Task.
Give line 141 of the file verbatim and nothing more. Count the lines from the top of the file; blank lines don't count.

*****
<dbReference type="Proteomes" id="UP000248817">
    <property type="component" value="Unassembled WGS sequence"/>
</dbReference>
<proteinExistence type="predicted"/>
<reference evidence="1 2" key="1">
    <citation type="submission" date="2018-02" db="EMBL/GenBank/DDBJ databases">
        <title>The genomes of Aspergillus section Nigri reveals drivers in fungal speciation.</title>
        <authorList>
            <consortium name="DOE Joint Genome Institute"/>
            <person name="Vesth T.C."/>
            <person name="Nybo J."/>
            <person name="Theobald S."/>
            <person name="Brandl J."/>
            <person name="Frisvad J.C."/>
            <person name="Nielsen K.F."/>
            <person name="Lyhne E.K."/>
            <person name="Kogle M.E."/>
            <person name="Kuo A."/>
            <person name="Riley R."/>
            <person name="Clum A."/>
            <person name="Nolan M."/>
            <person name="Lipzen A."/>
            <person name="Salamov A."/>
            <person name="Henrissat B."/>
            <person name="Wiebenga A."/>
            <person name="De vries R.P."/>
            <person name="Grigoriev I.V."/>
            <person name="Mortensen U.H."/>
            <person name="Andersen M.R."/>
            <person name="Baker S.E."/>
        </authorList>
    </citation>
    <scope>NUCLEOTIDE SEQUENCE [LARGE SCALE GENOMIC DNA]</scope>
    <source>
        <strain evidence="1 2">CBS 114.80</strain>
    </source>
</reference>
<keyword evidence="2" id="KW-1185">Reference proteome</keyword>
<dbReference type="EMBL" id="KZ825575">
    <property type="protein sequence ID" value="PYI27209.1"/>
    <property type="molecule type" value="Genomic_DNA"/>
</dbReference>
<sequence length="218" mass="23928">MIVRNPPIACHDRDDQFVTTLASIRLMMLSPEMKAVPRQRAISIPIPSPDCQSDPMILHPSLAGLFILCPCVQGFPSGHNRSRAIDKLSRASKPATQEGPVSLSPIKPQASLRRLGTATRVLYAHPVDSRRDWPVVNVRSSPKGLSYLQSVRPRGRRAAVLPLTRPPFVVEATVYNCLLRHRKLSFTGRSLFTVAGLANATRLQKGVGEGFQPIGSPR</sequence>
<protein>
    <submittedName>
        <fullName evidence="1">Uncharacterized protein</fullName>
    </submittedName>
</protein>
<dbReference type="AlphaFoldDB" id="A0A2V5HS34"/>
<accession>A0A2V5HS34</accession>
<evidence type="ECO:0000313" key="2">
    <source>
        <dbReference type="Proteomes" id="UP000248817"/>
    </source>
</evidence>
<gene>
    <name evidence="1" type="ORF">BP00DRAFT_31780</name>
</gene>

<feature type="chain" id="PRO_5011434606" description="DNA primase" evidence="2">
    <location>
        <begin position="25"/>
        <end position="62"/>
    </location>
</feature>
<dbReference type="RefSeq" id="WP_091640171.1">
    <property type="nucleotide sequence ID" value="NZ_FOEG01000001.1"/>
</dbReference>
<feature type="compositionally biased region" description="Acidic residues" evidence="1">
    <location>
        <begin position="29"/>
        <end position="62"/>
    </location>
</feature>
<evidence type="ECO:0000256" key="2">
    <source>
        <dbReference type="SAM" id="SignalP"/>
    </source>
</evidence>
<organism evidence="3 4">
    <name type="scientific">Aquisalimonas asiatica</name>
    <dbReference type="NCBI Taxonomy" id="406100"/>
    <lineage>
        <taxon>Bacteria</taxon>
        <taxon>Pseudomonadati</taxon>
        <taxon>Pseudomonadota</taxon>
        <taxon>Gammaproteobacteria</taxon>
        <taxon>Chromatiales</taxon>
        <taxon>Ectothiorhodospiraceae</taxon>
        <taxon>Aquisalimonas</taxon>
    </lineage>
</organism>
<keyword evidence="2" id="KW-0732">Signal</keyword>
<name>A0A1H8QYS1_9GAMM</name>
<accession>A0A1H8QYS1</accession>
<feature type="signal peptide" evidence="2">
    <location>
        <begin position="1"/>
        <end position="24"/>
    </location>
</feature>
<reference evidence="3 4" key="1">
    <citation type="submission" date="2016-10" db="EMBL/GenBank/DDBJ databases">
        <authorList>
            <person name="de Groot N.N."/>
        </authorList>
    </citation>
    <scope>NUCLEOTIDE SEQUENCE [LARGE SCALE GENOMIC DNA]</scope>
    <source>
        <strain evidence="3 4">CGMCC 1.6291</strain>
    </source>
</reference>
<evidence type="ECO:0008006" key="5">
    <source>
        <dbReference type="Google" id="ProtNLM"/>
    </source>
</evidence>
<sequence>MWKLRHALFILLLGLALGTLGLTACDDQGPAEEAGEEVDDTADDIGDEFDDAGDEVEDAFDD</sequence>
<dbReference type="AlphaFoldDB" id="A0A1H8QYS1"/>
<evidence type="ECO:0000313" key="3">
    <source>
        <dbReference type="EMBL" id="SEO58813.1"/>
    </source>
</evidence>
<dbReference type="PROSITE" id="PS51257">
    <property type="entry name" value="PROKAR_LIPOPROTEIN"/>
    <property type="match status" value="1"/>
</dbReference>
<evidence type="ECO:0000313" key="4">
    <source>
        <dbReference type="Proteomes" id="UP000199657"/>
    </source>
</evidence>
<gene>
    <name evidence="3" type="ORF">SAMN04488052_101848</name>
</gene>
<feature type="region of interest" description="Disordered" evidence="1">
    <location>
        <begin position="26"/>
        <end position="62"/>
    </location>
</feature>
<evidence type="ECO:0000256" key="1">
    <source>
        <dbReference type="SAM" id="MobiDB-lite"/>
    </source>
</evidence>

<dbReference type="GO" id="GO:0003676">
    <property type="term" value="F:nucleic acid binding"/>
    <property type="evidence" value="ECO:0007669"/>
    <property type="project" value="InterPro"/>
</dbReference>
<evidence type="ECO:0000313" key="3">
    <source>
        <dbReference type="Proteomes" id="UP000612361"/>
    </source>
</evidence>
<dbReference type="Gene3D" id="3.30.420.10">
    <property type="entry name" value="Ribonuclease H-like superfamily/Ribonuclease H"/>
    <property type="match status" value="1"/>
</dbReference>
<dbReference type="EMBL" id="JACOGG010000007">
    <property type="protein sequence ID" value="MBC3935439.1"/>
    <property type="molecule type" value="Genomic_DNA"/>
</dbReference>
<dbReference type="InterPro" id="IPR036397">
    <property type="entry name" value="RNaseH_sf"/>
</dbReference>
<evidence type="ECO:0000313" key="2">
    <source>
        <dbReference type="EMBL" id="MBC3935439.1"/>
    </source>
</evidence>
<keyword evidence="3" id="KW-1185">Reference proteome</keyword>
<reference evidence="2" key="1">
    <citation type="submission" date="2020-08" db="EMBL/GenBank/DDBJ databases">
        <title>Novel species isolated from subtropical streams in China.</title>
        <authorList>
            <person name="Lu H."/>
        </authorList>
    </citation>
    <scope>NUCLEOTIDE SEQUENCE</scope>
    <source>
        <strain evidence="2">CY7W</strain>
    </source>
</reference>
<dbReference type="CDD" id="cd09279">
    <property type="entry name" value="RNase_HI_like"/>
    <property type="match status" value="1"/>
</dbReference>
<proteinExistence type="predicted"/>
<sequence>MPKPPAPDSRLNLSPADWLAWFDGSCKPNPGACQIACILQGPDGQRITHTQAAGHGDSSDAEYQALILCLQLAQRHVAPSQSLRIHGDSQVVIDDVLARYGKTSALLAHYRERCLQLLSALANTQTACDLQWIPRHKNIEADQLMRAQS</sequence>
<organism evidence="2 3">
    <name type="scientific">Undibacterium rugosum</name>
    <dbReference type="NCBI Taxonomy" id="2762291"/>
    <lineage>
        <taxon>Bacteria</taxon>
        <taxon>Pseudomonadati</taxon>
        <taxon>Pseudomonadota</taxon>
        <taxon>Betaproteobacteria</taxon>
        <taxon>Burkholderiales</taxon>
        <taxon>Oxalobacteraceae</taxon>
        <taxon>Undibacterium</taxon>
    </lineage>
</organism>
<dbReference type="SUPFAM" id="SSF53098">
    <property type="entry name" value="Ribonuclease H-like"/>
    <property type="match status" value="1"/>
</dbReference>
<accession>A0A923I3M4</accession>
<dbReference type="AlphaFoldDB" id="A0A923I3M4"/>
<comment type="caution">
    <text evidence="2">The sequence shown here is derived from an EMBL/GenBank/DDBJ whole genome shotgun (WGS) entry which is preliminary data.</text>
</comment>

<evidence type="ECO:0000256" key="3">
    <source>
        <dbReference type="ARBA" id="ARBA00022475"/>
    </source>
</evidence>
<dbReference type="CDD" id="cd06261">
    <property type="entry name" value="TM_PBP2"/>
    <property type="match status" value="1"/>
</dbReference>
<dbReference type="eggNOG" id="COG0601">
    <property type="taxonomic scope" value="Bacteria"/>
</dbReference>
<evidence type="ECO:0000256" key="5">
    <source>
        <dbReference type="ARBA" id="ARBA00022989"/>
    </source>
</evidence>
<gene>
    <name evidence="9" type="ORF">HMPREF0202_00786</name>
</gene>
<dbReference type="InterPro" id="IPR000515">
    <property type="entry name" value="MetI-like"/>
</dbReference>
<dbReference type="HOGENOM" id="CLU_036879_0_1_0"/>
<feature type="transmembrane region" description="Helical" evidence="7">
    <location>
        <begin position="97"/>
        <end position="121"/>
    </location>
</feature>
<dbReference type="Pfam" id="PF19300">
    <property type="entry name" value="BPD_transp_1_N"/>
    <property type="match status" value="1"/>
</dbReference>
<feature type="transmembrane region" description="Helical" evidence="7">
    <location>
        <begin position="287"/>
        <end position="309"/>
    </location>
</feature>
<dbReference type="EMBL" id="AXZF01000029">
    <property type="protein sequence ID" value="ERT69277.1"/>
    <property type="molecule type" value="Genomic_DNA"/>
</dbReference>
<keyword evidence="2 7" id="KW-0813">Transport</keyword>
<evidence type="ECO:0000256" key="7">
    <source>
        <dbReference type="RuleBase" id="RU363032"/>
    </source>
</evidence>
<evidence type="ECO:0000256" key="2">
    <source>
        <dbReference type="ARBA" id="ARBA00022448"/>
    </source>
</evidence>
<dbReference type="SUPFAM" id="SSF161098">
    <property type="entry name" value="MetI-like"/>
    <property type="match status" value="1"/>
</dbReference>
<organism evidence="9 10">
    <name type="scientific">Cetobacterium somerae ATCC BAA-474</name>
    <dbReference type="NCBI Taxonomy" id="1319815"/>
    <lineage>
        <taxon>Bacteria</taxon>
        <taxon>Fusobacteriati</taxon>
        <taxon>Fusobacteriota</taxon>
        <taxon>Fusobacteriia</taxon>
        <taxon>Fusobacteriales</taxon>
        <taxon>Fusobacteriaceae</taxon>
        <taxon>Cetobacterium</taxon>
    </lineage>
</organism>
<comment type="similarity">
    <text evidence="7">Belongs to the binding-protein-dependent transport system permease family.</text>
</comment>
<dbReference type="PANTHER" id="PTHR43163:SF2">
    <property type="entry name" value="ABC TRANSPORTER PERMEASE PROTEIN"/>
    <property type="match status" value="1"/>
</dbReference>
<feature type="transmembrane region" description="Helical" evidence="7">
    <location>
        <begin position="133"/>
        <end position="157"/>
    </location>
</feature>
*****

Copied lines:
</feature>